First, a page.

Wednesday, November 24, 2010

Happy Thanksgiving!

Monday, November 22, 2010

Purple Border

Purple Aeonium

This lovely border was near an office complex in Irvine, California. The combination of purples/spiky/soft plants make a nice presentation.

Sunday, November 21, 2010

Roasting Autumn Squash and Vegetables: Easy and Delicious

Sweet Potato

Butternut Squash: remove seeds then cut into pieces

Oven Roasting Make Vegetable Preparation Easy and Delicious

Roasted Harvest Vegetables

1 pound carrot, peeled
1 large sweet potato peeled
1 small butternut squash peeled and seeded
1 1/2 T olive oil
1 teaspoons salt
1/2 teaspoon pepper
Maple Syrup to drizzle over sweet potatoes

Oven 425 degrees.

Cut the carrots, sweet potato, and butternut squash in 1- to 1-1/2 inch cubes.
Place all the cut vegetables in a single layer on sheet pans. Drizzle them with olive oil, salt and pepper. Toss to coat. Bake for 25 minutes or until the vegetables are tender, turning with metal spatula
Season to taste. Drizzle sweet potatoes with maple syrup, if desired.

Sunday, November 14, 2010


This scarecrow has a funny photo face.

Something about scarecrows remind me of autumn.

Friday, November 12, 2010

Walls of Succulents

If you have been following garden trends in the glossy garden periodicals, you will have noticed over the past few years a growing trend of the vertical garden.  We have Patrick Blanc, the creator of the vertical garden, to thank.  These gardens of green which defy the conventional horizontal garden, can be found both indoors and out.  They seem to be a natural for urban environments as the wall adds soothing and appealing green to the concrete jungle as well as providing a cooling cover for buildings baking in the sun.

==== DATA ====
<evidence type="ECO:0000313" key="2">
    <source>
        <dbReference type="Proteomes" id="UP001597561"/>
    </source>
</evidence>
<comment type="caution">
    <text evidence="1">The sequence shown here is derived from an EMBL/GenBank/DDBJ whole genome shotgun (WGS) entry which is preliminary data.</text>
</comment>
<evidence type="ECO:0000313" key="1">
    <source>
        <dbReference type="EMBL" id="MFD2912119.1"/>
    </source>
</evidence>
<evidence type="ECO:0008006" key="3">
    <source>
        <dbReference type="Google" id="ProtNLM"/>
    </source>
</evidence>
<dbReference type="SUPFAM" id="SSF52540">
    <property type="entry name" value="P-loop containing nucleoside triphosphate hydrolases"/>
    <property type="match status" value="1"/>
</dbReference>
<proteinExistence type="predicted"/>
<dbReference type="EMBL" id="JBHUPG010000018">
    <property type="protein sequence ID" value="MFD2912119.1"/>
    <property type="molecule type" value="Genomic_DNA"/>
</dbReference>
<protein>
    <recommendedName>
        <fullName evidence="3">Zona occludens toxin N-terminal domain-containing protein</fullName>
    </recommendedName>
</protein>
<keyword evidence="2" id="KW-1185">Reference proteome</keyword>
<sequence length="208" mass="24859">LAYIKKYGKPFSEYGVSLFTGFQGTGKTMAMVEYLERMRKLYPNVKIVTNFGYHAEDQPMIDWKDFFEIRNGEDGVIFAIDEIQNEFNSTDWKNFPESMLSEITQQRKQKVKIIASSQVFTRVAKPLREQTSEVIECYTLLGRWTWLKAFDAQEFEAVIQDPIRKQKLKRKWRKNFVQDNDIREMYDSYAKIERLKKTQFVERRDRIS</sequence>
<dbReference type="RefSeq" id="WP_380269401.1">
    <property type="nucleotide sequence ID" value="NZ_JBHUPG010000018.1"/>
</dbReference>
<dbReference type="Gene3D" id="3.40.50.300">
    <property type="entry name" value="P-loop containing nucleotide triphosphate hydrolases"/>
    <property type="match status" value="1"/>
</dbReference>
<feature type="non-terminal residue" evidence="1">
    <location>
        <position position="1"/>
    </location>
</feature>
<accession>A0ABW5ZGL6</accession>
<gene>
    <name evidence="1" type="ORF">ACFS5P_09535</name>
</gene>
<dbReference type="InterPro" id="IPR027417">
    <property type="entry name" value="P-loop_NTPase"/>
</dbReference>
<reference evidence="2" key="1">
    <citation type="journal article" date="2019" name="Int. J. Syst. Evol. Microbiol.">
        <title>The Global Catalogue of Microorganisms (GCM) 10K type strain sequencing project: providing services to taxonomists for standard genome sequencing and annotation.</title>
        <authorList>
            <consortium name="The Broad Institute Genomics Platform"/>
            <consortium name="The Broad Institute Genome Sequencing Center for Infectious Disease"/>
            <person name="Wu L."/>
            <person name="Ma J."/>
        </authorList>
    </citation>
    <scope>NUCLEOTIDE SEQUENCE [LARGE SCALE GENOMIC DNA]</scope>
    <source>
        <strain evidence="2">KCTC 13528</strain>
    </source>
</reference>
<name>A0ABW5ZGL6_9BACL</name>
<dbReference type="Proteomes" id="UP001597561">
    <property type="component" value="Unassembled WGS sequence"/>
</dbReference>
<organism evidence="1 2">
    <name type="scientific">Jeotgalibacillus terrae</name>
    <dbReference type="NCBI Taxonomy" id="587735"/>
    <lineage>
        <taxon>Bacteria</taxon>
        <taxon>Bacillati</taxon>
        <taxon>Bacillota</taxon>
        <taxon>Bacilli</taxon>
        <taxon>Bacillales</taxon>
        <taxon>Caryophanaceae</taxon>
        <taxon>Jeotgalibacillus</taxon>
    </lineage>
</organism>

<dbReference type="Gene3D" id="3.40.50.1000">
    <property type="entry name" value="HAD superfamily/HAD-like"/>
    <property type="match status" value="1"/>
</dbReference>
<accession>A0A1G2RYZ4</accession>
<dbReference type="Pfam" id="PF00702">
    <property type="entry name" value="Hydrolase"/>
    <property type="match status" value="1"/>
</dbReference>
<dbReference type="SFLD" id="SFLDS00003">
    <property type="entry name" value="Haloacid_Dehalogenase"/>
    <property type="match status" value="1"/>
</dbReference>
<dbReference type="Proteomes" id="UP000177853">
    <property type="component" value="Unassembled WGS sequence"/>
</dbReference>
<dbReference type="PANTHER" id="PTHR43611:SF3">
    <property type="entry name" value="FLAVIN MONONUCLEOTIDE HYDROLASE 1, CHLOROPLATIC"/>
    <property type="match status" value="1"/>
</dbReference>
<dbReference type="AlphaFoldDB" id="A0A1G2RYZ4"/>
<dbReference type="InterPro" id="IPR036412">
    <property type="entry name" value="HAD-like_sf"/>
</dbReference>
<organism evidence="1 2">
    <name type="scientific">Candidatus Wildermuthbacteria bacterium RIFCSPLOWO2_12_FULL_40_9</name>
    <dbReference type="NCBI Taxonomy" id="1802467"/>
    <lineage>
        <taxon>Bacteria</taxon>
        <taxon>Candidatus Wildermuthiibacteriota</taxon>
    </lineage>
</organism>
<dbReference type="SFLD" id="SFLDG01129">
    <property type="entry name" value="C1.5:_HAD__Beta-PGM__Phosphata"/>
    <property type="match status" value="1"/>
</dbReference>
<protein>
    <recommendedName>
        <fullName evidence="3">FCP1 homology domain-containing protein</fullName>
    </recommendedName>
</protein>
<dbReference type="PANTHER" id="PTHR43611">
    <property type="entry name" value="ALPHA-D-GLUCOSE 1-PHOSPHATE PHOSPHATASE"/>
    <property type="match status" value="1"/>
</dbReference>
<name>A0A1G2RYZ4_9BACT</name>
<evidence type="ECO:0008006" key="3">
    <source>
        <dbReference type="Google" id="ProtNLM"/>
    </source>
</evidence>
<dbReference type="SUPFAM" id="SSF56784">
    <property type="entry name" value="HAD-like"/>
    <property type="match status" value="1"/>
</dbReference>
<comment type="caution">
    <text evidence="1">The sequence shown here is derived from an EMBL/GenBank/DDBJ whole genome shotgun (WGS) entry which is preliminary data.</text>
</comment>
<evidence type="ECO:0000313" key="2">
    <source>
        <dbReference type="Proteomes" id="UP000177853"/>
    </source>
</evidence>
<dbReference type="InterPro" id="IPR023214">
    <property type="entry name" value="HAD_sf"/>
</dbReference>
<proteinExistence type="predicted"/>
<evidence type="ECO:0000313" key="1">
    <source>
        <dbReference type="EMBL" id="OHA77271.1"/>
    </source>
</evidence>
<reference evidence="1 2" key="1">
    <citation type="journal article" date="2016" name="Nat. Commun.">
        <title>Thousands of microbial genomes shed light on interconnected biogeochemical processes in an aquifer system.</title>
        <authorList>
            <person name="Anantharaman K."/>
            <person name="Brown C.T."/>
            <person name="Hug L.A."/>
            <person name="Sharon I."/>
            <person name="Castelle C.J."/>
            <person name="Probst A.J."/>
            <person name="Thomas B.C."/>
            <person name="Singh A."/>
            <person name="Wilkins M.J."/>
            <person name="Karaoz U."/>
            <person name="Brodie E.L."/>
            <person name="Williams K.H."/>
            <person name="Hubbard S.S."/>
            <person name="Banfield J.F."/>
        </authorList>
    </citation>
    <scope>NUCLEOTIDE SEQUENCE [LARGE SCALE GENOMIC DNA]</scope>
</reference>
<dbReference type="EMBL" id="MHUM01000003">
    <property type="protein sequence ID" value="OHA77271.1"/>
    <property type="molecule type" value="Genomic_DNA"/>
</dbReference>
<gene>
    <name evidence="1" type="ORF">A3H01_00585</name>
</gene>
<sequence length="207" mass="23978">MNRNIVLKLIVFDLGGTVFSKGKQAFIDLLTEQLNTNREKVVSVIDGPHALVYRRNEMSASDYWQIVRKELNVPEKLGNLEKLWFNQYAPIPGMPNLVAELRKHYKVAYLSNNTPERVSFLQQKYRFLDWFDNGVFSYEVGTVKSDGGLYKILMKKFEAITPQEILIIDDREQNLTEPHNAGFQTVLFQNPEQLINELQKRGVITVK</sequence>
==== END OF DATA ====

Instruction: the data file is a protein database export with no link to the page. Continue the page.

A few years ago, articles on architects including these walls in their buildings started to appear.  Now you can find these walls appearing on everyday buildings.  The boutique and event venue, The Humble Abode on Avenida del Mar in San Clemente, has a wonderful vertical garden at their entrance.  

The wall is usually built out from the integral wall of the building with wood or metal frames covered with chicken wire and some sort of growing medium.  An article in the New York Times describes how Flora Grubb, a California landscape designer, used epiphytic air plants (tillandsias), which do not need a growing medium, clipped onto metal rods.

Garden Find: Worm Castings from Rubi's Reds

Farmers Market in San Clemente on Sunday was a garden find for me.  As I walked down Avenida Del Mar selecting organic apples for homemade apple sauce and plums, I saw a stand with bags stacked and filled with something brown and earthy.  As I got closer, I discovered the brown, earthy matter was worm castings!

As the owner of a horse stable in Menifee, California, Ruby makes magic by combining the byproduct of horses (manure) with a lot of red wigglers (worms).   This "green" solution results in worm castings.  Worm castings are like gold in the garden.  They are both a soil conditioner and a source of valuable nutrients.

Ruby can be found under the clock tower on Sundays at San Clemente's Farmers Market from 9 a.m. to 1 p.m. on Avenida Del Mar.

Sunday, November 07, 2010

Herbs: Oregano and Parsley

Fresh herbs from the garden are a bonus to the home gardener.  As a California gardener, most herbs can be grown fresh year round.  After a shaky start, both the parsley and oregano have taken hold in the garden.  The next round of tomatoes I prepare for freezing will include these fresh herbs.

Saturday, November 06, 2010

Garden Gadget of the Week: Hose Storage